Future space missions, large or small, that address planetary atmospheres should have the capability to observe occultations of the Sun by the atmosphere and to monitor the solar EUV and FUV flux. To be a viable candidate, the solar spectrograph must not compete with the primary experiments for mass and power. We have designed a compact solar spectrograph that covers the spectral range from approximately 200 to 3200 Å. It has no moving parts and records the entire spectrum within its range in a single exposure. The solar spectrograph is based on a classical Rowland grazing incidence design. Because of the intensity of the solar flux, small apertures offer adequate throughput. The spectrum is dispersed along the Rowland circle by three gratings and recorded in three side-by-side segments on a single detector, a CCD. The strong astigmatism in the grazing incidence design is canceled in the foreoptics. Control of stray light is a particular concern for a UV solar spectrograph, because of the extraordinarily large variation in the solar flux across the desired wavelength range. Techniques to minimize the effects of scattering include (1) suppressing it with appropriate coatings and optical components, (2) choosing a detector layout that permits measuring and subtracting the effects of scattered light from the spectrum, and (3) employing a photocathode that discriminates against long wavelengths. We estimate that a flight-ready unit would have a mass of about 1 kg and fit in a volume 20 x 9 x 7 cm.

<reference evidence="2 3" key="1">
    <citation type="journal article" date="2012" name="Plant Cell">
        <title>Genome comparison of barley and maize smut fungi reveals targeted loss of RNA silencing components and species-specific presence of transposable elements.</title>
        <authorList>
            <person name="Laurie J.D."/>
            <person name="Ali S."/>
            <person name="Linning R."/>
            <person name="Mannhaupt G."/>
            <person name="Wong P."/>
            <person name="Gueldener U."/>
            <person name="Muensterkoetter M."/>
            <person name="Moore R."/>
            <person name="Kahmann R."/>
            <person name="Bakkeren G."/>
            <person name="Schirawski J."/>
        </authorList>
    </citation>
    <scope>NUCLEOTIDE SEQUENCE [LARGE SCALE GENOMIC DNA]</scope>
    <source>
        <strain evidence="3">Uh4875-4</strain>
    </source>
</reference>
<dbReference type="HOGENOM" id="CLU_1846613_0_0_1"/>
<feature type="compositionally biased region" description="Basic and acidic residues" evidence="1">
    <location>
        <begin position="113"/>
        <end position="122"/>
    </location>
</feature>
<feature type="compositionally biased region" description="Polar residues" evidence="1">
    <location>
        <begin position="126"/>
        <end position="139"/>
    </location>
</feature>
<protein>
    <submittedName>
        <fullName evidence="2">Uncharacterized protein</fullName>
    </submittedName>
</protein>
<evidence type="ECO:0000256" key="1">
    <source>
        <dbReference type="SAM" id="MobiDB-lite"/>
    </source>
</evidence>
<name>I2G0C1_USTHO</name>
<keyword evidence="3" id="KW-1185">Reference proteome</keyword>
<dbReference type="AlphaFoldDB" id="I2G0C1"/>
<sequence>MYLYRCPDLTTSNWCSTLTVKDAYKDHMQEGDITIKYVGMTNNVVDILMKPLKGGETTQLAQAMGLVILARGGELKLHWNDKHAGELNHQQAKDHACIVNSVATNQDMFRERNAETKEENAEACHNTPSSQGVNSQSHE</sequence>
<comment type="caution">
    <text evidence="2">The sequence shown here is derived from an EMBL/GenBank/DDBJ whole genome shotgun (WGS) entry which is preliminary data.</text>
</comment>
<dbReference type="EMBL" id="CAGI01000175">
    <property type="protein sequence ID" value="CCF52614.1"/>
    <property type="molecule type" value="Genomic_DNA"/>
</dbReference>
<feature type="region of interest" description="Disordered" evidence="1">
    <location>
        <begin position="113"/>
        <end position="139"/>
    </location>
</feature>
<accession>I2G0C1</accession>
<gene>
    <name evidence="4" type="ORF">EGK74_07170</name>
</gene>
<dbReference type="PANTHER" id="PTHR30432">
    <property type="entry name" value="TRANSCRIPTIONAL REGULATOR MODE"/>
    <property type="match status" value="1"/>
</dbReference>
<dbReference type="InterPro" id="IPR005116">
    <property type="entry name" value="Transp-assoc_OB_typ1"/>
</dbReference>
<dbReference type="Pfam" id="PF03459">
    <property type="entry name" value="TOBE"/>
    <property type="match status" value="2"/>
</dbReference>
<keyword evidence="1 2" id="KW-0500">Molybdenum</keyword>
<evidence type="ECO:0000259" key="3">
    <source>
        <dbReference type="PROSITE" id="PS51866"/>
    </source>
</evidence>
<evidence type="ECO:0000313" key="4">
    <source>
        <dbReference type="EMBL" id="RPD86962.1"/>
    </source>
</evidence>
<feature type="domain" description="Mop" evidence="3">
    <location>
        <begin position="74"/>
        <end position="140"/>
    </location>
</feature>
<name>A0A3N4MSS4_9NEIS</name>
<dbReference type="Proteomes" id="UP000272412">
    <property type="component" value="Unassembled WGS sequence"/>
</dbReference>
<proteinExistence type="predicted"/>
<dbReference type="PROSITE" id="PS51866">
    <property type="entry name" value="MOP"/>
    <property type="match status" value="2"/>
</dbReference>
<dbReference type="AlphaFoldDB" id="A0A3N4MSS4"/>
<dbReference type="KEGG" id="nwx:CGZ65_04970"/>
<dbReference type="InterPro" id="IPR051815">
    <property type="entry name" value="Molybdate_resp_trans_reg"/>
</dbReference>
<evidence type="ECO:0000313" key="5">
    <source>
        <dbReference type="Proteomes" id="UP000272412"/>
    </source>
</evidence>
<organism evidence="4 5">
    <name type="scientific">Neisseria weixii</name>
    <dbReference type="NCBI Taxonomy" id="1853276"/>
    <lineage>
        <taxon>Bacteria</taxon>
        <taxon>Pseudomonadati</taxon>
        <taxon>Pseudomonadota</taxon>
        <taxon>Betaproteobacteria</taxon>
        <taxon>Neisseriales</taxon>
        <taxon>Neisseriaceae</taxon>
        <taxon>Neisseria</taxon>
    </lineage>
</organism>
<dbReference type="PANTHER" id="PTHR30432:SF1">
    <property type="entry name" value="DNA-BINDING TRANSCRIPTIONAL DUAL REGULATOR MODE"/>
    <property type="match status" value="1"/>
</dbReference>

Bill R. Sandel,
A. Lyle Broadfoot,
"Solar spectrograph design concept for occultation and solar flux measurements in the solar system," Optical Engineering 32(12), (1 December 1993). http://dx.doi.org/10.1117/12.149186